Using Groups to Enhance Student Learning

A common mistake in using small groups is when instructors come up with a great assignment, ask students to count-off, and wait to grade their product. For the learning to be significant in group activities, the instructor needs to be an active coach as the groups follow predictable stages. 

Successful small groups have a growth trajectory and often follow a predictable process. Tuckman1 postulates predictable stages in the groups' process:  forming, storming, norming, performing, adjourning.  Although, adjouning, the assessment state, was added later.2

Forming: Team members meet each other, Team members learn about the tasks, All team members learn what their roles will be; Storming: Team members learn how to work together, Team members learn about others members' abilities, Leader focuses the team; Norming: Theam starts to work and act together, Roles evolve into helping the team succeed, Team members are more likely to express opinions; Performing: Team members work hard toward goal, Members are flexible and help each other, Leader's role is blurred - everyone is focused; Adjourning: Team conducts an assessment of the work, Team recognized members' contributions, Team implements a plan for transitioning roles

 

Coaching students on how to resolve conflict in a small group setting can be an essential learning outcome goal.  When some students take advantage of the group, it frustrates other students.  Coaching the group to work through conflicts can head off this tailgating and create a better learning experience for everyone.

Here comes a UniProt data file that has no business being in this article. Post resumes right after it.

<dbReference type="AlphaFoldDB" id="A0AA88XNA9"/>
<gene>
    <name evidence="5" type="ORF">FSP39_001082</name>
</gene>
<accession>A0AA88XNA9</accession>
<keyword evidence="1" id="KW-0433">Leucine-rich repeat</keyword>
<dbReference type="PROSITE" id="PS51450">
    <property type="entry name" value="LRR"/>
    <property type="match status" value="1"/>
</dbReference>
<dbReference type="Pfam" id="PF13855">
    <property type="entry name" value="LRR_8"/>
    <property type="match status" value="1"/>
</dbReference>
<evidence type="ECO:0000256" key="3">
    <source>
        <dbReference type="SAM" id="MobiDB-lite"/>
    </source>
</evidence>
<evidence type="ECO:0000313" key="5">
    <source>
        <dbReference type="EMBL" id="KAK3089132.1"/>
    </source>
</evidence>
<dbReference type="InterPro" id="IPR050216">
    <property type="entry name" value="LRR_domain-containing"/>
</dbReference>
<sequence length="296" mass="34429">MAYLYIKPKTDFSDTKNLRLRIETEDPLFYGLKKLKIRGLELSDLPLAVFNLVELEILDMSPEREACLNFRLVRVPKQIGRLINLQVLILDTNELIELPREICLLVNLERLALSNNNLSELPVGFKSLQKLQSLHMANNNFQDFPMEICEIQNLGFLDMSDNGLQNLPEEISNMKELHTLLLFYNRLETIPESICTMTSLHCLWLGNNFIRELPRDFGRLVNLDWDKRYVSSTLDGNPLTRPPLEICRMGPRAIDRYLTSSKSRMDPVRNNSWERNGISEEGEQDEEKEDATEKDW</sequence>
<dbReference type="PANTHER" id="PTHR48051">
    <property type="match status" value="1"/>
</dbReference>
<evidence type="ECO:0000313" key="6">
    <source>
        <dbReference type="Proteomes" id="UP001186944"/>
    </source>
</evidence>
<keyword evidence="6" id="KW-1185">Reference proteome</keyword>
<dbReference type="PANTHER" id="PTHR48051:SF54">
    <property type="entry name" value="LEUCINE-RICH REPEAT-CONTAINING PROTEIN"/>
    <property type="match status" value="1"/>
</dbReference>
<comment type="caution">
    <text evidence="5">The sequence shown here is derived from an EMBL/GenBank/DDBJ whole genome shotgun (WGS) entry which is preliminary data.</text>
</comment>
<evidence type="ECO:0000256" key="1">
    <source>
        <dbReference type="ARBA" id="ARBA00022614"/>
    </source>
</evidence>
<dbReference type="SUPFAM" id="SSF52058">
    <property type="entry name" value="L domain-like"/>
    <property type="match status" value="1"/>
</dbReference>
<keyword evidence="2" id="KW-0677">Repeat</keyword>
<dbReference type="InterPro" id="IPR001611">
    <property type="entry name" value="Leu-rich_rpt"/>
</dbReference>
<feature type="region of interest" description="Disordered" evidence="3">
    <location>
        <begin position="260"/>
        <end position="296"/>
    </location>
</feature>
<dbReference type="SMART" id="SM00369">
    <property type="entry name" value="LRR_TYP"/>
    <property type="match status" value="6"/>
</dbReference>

Reward students individually and collectively for their performance.  One of the reasons students don't like group work is because one or two students do the majority of the work and everyone in the group gets the good grade. 

Coach students on providing peer feedback and critique.   

Allow students to give anonymous feedback to the instructor about other students' contributions to the group.  You could do this via Blackboard, or other software like ipeer, or websites like catme.org.

When designing the assignment, be sure to consider multiple student perspectives, including ways for introverted students to make meaningful contributions. 

Foster synergy by structuring the assignment so that it would be impossible for only one or two students to complete it.  By working together, the end product of the group is greater than any one person alone could have produced.

Group work takes a lot of effort from the instructor, but the learning can be more significant.  Below are selected resources as you consider group activities in your courses.

In this video Dr. Andrew Feig, Chemistry faculty and Assistant Dean of the Graduate School, discusses how he uses groups to enhance learning in his course.

Additional Resources:

Designing Effective Group Activities is an excellent resource for designing activities and provides a checklist for evaluating your assignments (Figure 6).

Implementing Small-Group Instruction addresses common faculty concerns about using class time for group work, including, "How will I cover all the content?" and "What if my students are resistant to group work?"  This work is part of a larger volume, "Strategies for Engergizing Large Classes," which is available as vol. 81 of New Directions for Teaching and Learning.

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1 Tuckman, Bruce W (1965) "Developmental sequence in small groups". Psychological Bulletin. 63(6): 384–399.
2 Tuckman, B. W. & Jensen, M. A. (1977) Stages of small-group development revisited. Group Org. Studies. 2, 419-427.